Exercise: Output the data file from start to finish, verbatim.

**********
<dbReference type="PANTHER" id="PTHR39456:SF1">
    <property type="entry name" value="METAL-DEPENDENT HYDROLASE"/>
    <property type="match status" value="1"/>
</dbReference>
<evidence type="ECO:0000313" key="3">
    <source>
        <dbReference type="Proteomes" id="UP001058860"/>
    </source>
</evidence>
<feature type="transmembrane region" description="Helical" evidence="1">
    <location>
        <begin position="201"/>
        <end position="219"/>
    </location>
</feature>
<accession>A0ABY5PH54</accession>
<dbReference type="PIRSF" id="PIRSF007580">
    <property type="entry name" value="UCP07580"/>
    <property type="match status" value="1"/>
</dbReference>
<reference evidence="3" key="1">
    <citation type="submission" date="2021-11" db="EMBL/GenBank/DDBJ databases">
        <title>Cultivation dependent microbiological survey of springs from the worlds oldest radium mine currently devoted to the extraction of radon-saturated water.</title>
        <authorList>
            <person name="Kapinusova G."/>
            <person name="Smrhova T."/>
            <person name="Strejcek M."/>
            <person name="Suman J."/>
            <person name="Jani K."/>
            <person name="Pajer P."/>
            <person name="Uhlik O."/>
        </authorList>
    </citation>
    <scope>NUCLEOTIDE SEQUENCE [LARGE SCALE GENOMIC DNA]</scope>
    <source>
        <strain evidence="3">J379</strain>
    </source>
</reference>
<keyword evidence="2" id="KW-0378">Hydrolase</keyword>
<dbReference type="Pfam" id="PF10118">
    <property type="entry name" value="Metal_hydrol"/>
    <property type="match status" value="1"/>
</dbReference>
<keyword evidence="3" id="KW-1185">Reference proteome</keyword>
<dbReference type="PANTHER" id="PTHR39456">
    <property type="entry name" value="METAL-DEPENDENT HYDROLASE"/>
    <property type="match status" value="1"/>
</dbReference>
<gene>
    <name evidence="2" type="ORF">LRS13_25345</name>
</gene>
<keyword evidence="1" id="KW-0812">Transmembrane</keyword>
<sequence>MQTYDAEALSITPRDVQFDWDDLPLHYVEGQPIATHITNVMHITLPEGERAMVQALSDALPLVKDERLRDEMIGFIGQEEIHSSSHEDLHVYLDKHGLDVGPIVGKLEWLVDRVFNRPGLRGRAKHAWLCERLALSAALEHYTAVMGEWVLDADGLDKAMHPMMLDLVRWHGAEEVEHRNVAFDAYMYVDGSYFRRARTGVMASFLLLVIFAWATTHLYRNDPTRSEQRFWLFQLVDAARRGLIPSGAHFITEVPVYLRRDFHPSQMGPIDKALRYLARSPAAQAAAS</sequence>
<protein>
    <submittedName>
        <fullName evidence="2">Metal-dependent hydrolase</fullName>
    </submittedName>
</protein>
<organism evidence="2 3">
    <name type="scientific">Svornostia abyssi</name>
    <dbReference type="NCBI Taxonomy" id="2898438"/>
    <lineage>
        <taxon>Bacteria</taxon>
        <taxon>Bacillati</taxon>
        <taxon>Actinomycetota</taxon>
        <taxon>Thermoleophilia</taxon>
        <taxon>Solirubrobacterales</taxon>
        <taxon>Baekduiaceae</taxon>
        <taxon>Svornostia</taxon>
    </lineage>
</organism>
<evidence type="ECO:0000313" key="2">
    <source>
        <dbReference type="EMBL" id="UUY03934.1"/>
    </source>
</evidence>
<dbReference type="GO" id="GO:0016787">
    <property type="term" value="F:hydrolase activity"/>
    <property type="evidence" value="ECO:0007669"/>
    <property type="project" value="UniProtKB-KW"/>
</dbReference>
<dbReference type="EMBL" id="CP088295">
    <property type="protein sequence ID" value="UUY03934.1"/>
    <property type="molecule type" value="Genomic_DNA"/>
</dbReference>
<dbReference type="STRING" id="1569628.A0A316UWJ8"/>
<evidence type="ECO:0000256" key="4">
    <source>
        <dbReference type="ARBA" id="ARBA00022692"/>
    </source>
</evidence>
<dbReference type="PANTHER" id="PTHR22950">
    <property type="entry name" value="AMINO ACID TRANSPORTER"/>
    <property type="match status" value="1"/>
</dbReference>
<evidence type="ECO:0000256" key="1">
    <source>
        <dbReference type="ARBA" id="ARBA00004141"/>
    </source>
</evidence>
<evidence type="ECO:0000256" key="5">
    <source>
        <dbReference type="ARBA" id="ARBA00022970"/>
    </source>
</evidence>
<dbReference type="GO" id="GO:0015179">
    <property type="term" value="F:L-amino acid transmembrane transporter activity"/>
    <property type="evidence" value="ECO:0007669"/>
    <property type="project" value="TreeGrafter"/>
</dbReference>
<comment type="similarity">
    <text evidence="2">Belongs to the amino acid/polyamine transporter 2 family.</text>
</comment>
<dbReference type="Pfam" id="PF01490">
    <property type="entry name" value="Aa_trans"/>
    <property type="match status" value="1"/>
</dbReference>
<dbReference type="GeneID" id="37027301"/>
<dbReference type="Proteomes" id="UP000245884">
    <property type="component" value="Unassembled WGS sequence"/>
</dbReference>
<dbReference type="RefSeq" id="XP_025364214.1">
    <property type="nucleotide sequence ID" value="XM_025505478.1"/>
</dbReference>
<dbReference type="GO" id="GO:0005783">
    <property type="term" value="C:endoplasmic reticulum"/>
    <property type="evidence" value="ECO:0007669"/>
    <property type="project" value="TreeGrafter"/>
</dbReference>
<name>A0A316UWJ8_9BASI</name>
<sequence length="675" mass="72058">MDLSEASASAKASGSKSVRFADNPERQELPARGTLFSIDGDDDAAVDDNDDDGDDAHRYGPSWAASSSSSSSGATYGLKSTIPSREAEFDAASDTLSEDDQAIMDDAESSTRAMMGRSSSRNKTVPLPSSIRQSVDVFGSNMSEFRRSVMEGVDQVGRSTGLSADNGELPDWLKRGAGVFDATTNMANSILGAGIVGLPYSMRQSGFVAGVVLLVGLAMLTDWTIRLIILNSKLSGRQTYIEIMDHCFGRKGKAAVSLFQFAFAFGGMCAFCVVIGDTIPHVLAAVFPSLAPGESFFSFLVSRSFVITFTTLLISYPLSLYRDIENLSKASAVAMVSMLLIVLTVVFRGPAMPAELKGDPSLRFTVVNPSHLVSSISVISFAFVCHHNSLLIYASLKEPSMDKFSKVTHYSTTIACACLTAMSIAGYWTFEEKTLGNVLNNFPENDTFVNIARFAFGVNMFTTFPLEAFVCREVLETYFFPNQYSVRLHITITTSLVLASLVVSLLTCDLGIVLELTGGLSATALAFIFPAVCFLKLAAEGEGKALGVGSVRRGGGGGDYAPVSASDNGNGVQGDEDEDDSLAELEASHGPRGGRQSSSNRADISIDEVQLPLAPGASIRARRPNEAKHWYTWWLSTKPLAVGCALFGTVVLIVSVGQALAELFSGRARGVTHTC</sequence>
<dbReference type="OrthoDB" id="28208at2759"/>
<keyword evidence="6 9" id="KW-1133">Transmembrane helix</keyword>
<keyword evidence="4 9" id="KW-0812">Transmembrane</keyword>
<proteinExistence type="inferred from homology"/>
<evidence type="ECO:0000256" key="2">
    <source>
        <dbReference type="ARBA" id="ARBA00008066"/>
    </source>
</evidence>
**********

<dbReference type="PANTHER" id="PTHR39456:SF1">
    <property type="entry name" value="METAL-DEPENDENT HYDROLASE"/>
    <property type="match status" value="1"/>
</dbReference>
<evidence type="ECO:0000313" key="3">
    <source>
        <dbReference type="Proteomes" id="UP001058860"/>
    </source>
</evidence>
<feature type="transmembrane region" description="Helical" evidence="1">
    <location>
        <begin position="201"/>
        <end position="219"/>
    </location>
</feature>
<accession>A0ABY5PH54</accession>
<dbReference type="PIRSF" id="PIRSF007580">
    <property type="entry name" value="UCP07580"/>
    <property type="match status" value="1"/>
</dbReference>
<reference evidence="3" key="1">
    <citation type="submission" date="2021-11" db="EMBL/GenBank/DDBJ databases">
        <title>Cultivation dependent microbiological survey of springs from the worlds oldest radium mine currently devoted to the extraction of radon-saturated water.</title>
        <authorList>
            <person name="Kapinusova G."/>
            <person name="Smrhova T."/>
            <person name="Strejcek M."/>
            <person name="Suman J."/>
            <person name="Jani K."/>
            <person name="Pajer P."/>
            <person name="Uhlik O."/>
        </authorList>
    </citation>
    <scope>NUCLEOTIDE SEQUENCE [LARGE SCALE GENOMIC DNA]</scope>
    <source>
        <strain evidence="3">J379</strain>
    </source>
</reference>
<keyword evidence="2" id="KW-0378">Hydrolase</keyword>
<dbReference type="Pfam" id="PF10118">
    <property type="entry name" value="Metal_hydrol"/>
    <property type="match status" value="1"/>
</dbReference>
<keyword evidence="3" id="KW-1185">Reference proteome</keyword>
<dbReference type="PANTHER" id="PTHR39456">
    <property type="entry name" value="METAL-DEPENDENT HYDROLASE"/>
    <property type="match status" value="1"/>
</dbReference>
<gene>
    <name evidence="2" type="ORF">LRS13_25345</name>
</gene>
<keyword evidence="1" id="KW-0812">Transmembrane</keyword>
<sequence>MQTYDAEALSITPRDVQFDWDDLPLHYVEGQPIATHITNVMHITLPEGERAMVQALSDALPLVKDERLRDEMIGFIGQEEIHSSSHEDLHVYLDKHGLDVGPIVGKLEWLVDRVFNRPGLRGRAKHAWLCERLALSAALEHYTAVMGEWVLDADGLDKAMHPMMLDLVRWHGAEEVEHRNVAFDAYMYVDGSYFRRARTGVMASFLLLVIFAWATTHLYRNDPTRSEQRFWLFQLVDAARRGLIPSGAHFITEVPVYLRRDFHPSQMGPIDKALRYLARSPAAQAAAS</sequence>
<protein>
    <submittedName>
        <fullName evidence="2">Metal-dependent hydrolase</fullName>
    </submittedName>
</protein>
<organism evidence="2 3">
    <name type="scientific">Svornostia abyssi</name>
    <dbReference type="NCBI Taxonomy" id="2898438"/>
    <lineage>
        <taxon>Bacteria</taxon>
        <taxon>Bacillati</taxon>
        <taxon>Actinomycetota</taxon>
        <taxon>Thermoleophilia</taxon>
        <taxon>Solirubrobacterales</taxon>
        <taxon>Baekduiaceae</taxon>
        <taxon>Svornostia</taxon>
    </lineage>
</organism>
<evidence type="ECO:0000313" key="2">
    <source>
        <dbReference type="EMBL" id="UUY03934.1"/>
    </source>
</evidence>
<dbReference type="GO" id="GO:0016787">
    <property type="term" value="F:hydrolase activity"/>
    <property type="evidence" value="ECO:0007669"/>
    <property type="project" value="UniProtKB-KW"/>
</dbReference>
<dbReference type="EMBL" id="CP088295">
    <property type="protein sequence ID" value="UUY03934.1"/>
    <property type="molecule type" value="Genomic_DNA"/>
</dbReference>
<dbReference type="STRING" id="1569628.A0A316UWJ8"/>
<evidence type="ECO:0000256" key="4">
    <source>
        <dbReference type="ARBA" id="ARBA00022692"/>
    </source>
</evidence>
<dbReference type="PANTHER" id="PTHR22950">
    <property type="entry name" value="AMINO ACID TRANSPORTER"/>
    <property type="match status" value="1"/>
</dbReference>
<evidence type="ECO:0000256" key="1">
    <source>
        <dbReference type="ARBA" id="ARBA00004141"/>
    </source>
</evidence>
<evidence type="ECO:0000256" key="5">
    <source>
        <dbReference type="ARBA" id="ARBA00022970"/>
    </source>
</evidence>
<dbReference type="GO" id="GO:0015179">
    <property type="term" value="F:L-amino acid transmembrane transporter activity"/>
    <property type="evidence" value="ECO:0007669"/>
    <property type="project" value="TreeGrafter"/>
</dbReference>
<comment type="similarity">
    <text evidence="2">Belongs to the amino acid/polyamine transporter 2 family.</text>
</comment>
<dbReference type="Pfam" id="PF01490">
    <property type="entry name" value="Aa_trans"/>
    <property type="match status" value="1"/>
</dbReference>
<dbReference type="GeneID" id="37027301"/>
<dbReference type="Proteomes" id="UP000245884">
    <property type="component" value="Unassembled WGS sequence"/>
</dbReference>
<dbReference type="RefSeq" id="XP_025364214.1">
    <property type="nucleotide sequence ID" value="XM_025505478.1"/>
</dbReference>
<dbReference type="GO" id="GO:0005783">
    <property type="term" value="C:endoplasmic reticulum"/>
    <property type="evidence" value="ECO:0007669"/>
    <property type="project" value="TreeGrafter"/>
</dbReference>
<name>A0A316UWJ8_9BASI</name>
<sequence length="675" mass="72058">MDLSEASASAKASGSKSVRFADNPERQELPARGTLFSIDGDDDAAVDDNDDDGDDAHRYGPSWAASSSSSSSGATYGLKSTIPSREAEFDAASDTLSEDDQAIMDDAESSTRAMMGRSSSRNKTVPLPSSIRQSVDVFGSNMSEFRRSVMEGVDQVGRSTGLSADNGELPDWLKRGAGVFDATTNMANSILGAGIVGLPYSMRQSGFVAGVVLLVGLAMLTDWTIRLIILNSKLSGRQTYIEIMDHCFGRKGKAAVSLFQFAFAFGGMCAFCVVIGDTIPHVLAAVFPSLAPGESFFSFLVSRSFVITFTTLLISYPLSLYRDIENLSKASAVAMVSMLLIVLTVVFRGPAMPAELKGDPSLRFTVVNPSHLVSSISVISFAFVCHHNSLLIYASLKEPSMDKFSKVTHYSTTIACACLTAMSIAGYWTFEEKTLGNVLNNFPENDTFVNIARFAFGVNMFTTFPLEAFVCREVLETYFFPNQYSVRLHITITTSLVLASLVVSLLTCDLGIVLELTGGLSATALAFIFPAVCFLKLAAEGEGKALGVGSVRRGGGGGDYAPVSASDNGNGVQGDEDEDDSLAELEASHGPRGGRQSSSNRADISIDEVQLPLAPGASIRARRPNEAKHWYTWWLSTKPLAVGCALFGTVVLIVSVGQALAELFSGRARGVTHTC</sequence>
<dbReference type="OrthoDB" id="28208at2759"/>
<keyword evidence="6 9" id="KW-1133">Transmembrane helix</keyword>
<keyword evidence="4 9" id="KW-0812">Transmembrane</keyword>
<proteinExistence type="inferred from homology"/>
<evidence type="ECO:0000256" key="2">
    <source>
        <dbReference type="ARBA" id="ARBA00008066"/>
    </source>
</evidence>